Sure I complain about this stuff because, as I was reminded by a very good friend, we are getting old and crabby. Things aren't the way they used to be. This didn't use to be a strip mall. That's where you used to buy the best donuts in the world. Nowhere is this syndrome more apparent for me than in the context of professional sports. Never mind the fact that when pitchers and catchers report to spring training they will be doing so in a universe that accepts the Chicago Cubs as defending World Series Champions. I just barely became accustomed to the idea of football being played on Sundays in the City of Angels. Now there will be two of these. San Diego will no longer be a destination for visiting NFL franchises. Unless they want to take a day trip to Legoland, of course.
The Los Angeles Rams used to be the St. Louis Rams. Before that they were the Los Angeles Rams. I might try to explain this to my wife, for example, but it doesn't make a lot of sense. She gets the story about Peyton Manning being cast aside by the Indianapolis Colts in favor of a younger quarterback. That's how he came to be the second Denver Broncos quarterback to win a Super Bowl. I don't bother to try and describe how those Indianapolis Colts used to be from Baltimore and how they slipped out of town under cover of night amid all manner of hue and cry from the fan base there. The folks in Baltimore needn't have worried, since they were gifted with a bunch of Ravens for their trouble. This pained the football fanatics in Cleveland because the Ravens used to be Browns and they took all that history and fled to the barely sunnier climes of the East Coast. After a few minutes of gut-wrenching indecision, Clevelanders were given a brand new team that they chose to christen in the least imaginative way possible: The Browns.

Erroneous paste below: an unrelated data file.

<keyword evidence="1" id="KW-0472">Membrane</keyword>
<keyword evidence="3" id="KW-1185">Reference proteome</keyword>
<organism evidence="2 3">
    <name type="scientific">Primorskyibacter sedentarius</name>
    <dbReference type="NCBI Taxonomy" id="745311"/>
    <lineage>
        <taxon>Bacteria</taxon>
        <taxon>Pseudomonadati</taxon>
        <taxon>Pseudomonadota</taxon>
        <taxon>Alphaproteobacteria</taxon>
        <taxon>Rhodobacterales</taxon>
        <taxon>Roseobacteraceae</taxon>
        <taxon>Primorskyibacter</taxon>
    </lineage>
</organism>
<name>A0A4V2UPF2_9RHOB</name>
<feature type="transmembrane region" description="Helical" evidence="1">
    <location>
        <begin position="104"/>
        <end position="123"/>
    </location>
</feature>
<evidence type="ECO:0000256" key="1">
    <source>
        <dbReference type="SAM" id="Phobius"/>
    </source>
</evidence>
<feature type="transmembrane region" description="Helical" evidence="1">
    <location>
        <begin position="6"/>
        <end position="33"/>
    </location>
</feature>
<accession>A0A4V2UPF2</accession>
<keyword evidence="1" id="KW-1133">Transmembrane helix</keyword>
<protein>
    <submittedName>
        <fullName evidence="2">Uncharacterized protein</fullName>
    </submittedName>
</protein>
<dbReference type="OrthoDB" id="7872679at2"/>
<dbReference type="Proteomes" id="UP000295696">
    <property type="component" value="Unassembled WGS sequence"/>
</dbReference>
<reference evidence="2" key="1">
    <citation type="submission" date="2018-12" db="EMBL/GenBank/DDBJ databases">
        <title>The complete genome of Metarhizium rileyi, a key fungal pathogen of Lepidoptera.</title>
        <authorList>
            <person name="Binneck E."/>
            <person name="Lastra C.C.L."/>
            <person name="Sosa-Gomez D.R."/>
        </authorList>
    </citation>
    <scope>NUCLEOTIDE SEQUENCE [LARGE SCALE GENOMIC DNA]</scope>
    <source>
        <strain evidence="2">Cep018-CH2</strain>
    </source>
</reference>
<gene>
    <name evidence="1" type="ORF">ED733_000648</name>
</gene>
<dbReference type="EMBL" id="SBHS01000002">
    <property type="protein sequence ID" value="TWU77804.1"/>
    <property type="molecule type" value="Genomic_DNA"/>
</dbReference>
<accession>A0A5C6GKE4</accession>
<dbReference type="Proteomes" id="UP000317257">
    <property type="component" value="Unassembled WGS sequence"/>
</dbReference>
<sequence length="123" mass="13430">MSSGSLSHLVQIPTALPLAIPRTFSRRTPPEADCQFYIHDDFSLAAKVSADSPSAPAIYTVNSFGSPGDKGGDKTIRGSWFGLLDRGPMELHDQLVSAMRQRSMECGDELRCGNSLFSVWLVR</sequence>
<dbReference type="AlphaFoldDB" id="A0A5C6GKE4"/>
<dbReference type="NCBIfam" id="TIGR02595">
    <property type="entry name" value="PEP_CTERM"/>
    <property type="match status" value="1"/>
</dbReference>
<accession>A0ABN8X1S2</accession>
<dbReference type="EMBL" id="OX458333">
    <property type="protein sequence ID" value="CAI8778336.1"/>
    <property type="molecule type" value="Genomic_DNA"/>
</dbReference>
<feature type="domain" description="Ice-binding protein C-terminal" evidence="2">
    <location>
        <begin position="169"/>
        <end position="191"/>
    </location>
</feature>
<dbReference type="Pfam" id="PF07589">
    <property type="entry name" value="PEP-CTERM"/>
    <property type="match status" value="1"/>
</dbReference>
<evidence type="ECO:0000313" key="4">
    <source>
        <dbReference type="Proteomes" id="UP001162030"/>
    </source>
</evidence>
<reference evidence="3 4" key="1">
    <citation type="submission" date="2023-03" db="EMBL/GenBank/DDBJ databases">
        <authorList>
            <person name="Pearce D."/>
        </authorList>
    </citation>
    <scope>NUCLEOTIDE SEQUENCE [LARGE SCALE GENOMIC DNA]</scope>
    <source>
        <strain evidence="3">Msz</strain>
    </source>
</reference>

But it doesn't stop there. After having held on to its Oilers for decades, Houston was relieved of their team that turned into the Tennessee Titans, missing the obvious opportunity to become the Tennessee Tuxedos, but this is another matter for later discussion. Houston was patient for their requisite seven minutes before they had the Texans bestowed upon them in order that the great state of Texas would not fall behind Ohio in terms of the number of professional football teams calling the Lone Star State home. Sometimes football franchises just spring out of the ether, like the Tampa Bay Buccaneers or the Seattle Seahawks. This is called expansion. The rest of this is just rambling around the country with great big trucks looking for a community where a group of hard-working young men can set up camp and find their way in this nutty, ever-changing world.
And I want it to stop.